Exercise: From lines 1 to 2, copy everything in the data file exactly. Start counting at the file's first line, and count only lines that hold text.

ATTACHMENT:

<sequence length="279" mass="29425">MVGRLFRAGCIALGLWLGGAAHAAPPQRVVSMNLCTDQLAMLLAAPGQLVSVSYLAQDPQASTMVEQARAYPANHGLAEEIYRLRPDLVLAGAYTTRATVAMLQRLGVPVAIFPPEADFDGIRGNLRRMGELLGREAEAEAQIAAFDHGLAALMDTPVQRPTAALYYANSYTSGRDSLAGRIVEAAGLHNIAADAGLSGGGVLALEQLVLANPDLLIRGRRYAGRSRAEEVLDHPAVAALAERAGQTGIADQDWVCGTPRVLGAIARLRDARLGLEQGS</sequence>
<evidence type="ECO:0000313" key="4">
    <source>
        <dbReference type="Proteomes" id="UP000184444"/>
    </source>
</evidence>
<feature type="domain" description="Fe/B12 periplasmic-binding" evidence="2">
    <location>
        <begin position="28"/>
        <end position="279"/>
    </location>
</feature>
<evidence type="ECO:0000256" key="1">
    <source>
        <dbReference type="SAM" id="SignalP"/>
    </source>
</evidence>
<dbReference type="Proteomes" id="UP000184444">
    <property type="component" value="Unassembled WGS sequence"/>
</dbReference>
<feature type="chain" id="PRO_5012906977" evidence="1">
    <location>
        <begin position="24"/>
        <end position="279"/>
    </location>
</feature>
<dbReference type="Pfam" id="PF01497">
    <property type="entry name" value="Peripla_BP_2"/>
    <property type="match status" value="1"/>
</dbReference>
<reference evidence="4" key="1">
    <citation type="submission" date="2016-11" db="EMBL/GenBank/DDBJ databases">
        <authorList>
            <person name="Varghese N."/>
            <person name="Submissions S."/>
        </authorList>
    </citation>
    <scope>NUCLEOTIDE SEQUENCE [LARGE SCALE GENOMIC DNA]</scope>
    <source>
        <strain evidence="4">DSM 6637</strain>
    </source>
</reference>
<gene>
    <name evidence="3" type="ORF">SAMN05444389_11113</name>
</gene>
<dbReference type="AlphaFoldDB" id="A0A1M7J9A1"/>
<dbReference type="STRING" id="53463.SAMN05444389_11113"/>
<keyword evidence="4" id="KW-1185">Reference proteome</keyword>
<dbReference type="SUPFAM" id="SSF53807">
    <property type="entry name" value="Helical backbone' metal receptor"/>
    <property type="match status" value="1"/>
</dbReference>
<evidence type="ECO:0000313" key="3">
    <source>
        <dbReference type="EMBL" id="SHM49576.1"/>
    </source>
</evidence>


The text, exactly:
<sequence length="279" mass="29425">MVGRLFRAGCIALGLWLGGAAHAAPPQRVVSMNLCTDQLAMLLAAPGQLVSVSYLAQDPQASTMVEQARAYPANHGLAEEIYRLRPDLVLAGAYTTRATVAMLQRLGVPVAIFPPEADFDGIRGNLRRMGELLGREAEAEAQIAAFDHGLAALMDTPVQRPTAALYYANSYTSGRDSLAGRIVEAAGLHNIAADAGLSGGGVLALEQLVLANPDLLIRGRRYAGRSRAEEVLDHPAVAALAERAGQTGIADQDWVCGTPRVLGAIARLRDARLGLEQGS</sequence>
<evidence type="ECO:0000313" key="4">